You want evenly spaced corn stands that emerge uniformly. A just-released study indicates that skips within corn rows are often more negative for final yield than doubles or uneven emergence.
The study’s results are in the Agronomy in Action Research Review from Golden Harvest. Bruce Battles, technical agronomy manager at Syngenta, says the stand establishment study is one of many conducted by the Agronomy in Action Research Team.
Download the entire review at goldenharvestseeds.com.
Uniform corn stands
The Golden Harvest study consisted of both small plot work where some seeds were added or removed by hand to simulate doubles, skips and delayed planting and harvested by hand, plus whole plot studies that were shelled with a combine. These plots were conducted at Seward, Neb., and Clinton, Ill. Target seeding rate was 35,000 seeds per acre, with goals of 5% and 10% skips, 5% and 10% doubles and simulated two- and four-day delay in emergence. Details include:
Skips. The team concluded that skips had the largest negative impact on yield. Skips resulted in missing plants, which lowered the plant population per acre. Skips in real-field situations occur when either the planter doesn’t drop a seed, or the seed doesn’t germinate.
Dave Nanda, director of genetics for Seed Genetics Direct, works with the Farm Progress Corn Watch project. He notes that most seed corn is tagged around 95% germination. Even under the best conditions, some seeds won’t germinate. In 2019, he examined areas with skips in 1,000th-acre strips and determined that in 4 out of 5 cases where a plant was missing, the seed was there, and either didn’t germinate or didn’t emerge properly.
Yield for skips. In the Golden Harvest whole-plot trial, with yields from both sites combined, 5% and 10% skips yielded 8 and 10 bushels less, respectively, compared to uniform spacing. Losses or gains for all treatments tended to be higher in small plots compared to whole plot trials.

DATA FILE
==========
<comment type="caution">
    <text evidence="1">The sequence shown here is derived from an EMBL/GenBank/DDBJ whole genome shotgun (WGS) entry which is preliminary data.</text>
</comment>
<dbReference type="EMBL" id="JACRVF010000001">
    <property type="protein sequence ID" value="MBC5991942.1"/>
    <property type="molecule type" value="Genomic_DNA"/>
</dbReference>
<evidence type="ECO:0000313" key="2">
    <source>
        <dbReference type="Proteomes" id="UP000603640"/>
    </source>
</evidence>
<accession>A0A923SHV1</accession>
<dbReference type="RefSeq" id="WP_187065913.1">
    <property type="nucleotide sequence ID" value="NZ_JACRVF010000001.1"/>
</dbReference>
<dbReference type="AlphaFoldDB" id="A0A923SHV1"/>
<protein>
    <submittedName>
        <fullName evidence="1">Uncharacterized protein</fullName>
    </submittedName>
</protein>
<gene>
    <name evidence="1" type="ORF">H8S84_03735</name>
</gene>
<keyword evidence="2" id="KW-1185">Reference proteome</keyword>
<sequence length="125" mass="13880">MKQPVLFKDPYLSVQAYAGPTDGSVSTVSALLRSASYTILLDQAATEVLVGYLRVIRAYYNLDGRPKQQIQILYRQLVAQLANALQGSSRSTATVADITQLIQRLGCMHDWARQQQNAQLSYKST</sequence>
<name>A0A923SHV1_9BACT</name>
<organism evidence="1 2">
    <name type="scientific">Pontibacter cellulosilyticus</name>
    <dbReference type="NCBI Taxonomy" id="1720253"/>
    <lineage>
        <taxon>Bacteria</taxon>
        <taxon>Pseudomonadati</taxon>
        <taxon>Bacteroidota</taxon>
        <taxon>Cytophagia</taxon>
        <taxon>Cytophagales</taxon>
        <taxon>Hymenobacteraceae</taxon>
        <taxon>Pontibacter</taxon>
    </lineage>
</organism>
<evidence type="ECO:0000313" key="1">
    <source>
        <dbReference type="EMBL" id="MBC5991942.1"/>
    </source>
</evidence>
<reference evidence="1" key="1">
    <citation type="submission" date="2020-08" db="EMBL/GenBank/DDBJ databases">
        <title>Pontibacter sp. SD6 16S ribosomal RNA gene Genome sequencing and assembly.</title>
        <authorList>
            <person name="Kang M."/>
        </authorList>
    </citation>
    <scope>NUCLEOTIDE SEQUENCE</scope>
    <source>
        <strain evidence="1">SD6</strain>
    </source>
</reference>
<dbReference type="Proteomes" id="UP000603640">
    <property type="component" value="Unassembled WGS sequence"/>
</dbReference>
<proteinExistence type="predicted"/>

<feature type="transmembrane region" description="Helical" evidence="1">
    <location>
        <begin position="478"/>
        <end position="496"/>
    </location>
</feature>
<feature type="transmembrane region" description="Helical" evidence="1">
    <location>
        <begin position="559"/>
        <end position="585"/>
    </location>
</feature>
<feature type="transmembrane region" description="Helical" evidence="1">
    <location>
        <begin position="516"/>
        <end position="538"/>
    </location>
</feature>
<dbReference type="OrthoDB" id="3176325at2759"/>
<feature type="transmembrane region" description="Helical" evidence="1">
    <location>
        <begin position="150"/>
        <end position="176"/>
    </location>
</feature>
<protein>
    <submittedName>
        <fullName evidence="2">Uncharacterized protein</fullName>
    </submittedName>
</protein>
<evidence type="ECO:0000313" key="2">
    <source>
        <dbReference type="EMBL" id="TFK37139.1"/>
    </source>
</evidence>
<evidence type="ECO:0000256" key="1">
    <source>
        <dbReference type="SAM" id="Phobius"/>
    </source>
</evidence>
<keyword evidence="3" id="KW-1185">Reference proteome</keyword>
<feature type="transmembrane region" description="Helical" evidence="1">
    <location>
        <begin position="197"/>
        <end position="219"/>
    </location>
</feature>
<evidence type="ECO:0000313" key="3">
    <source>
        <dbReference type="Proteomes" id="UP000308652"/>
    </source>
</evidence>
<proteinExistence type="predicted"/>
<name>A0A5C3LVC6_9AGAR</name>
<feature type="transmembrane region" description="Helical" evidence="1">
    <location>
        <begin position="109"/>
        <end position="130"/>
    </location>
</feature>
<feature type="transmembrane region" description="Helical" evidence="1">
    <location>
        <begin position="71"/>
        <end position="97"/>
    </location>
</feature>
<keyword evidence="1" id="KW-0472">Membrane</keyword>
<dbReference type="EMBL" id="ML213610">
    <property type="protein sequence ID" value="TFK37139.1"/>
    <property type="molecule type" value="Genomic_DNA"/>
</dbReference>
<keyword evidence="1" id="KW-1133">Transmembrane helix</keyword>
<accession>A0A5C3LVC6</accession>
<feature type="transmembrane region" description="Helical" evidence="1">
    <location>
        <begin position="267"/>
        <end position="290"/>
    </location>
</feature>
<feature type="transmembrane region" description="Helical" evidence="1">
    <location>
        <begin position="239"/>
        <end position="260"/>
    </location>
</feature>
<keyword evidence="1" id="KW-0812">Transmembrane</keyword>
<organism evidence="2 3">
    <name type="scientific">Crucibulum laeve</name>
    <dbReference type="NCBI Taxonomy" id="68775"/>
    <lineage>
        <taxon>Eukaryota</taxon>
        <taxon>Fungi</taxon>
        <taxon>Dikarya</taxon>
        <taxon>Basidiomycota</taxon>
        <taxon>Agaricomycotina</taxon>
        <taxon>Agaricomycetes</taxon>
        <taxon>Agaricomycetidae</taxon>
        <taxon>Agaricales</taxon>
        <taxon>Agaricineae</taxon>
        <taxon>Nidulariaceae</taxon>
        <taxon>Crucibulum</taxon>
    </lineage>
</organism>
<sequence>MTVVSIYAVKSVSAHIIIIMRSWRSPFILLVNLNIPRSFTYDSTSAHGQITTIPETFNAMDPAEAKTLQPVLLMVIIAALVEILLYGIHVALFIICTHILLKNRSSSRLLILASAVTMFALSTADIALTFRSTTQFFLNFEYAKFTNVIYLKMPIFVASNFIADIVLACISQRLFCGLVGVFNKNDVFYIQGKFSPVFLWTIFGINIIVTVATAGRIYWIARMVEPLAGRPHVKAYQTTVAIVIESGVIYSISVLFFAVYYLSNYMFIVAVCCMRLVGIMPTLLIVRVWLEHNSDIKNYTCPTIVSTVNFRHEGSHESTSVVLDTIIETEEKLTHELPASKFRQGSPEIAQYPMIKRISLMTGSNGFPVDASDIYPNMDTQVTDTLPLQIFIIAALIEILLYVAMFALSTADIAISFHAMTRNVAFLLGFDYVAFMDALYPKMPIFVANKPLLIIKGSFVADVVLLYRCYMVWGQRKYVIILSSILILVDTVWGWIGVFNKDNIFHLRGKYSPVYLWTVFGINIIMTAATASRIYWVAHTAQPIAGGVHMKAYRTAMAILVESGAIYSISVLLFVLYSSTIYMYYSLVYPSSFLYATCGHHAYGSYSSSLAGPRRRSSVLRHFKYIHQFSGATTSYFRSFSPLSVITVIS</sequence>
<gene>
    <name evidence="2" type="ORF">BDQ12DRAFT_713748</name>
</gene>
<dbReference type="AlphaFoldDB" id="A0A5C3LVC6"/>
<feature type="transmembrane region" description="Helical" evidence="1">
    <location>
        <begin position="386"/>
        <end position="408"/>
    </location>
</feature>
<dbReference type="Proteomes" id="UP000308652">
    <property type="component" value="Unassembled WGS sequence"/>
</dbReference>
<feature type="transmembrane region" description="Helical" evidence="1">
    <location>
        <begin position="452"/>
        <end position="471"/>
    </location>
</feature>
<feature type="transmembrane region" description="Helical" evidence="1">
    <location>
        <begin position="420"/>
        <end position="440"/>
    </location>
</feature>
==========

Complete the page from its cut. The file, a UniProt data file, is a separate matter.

However, the small plots revealed that with skips, neighboring plants in the row didn’t compensate and yield more. In earlier work in 1996, Emerson Nafziger, now retired from the University of Illinois, found that at 18,000 plants per acre, plants next to a skip yielded 15% more than the control, and at 30,000 plants, they yielded 9% more. The Golden Harvest team suggests that the gap created at 35,000 may not have triggered neighboring plants to yield more.
Doubles. Surprisingly, doubles increased yield by about 3 bushels per acre in the whole-plot Golden Harvest trial. The team concluded, however, that the yield increase wouldn’t offset the 10% increase in seed costs in most cases.
The small plots showed how the increase occurred. Each individual plant in the pair yielded about 17% less than a single, uniformly spaced plant. Together, the pair yielded about 67% more than one plant. Conversely, neighboring plants on either side only dropped yield about 9% each.
Planting delays. In whole plots combined at harvest, a two- to four-day delay in emergence resulted in yield losses of 4 to 5 bushels per acre. In the small plots, a two-day delay resulted in a 15% yield reduction on that plant, with a 21% reduction for a four-day delay. However, plants on either side of the delayed plants produced 3% to 6% more, offsetting some of the loss.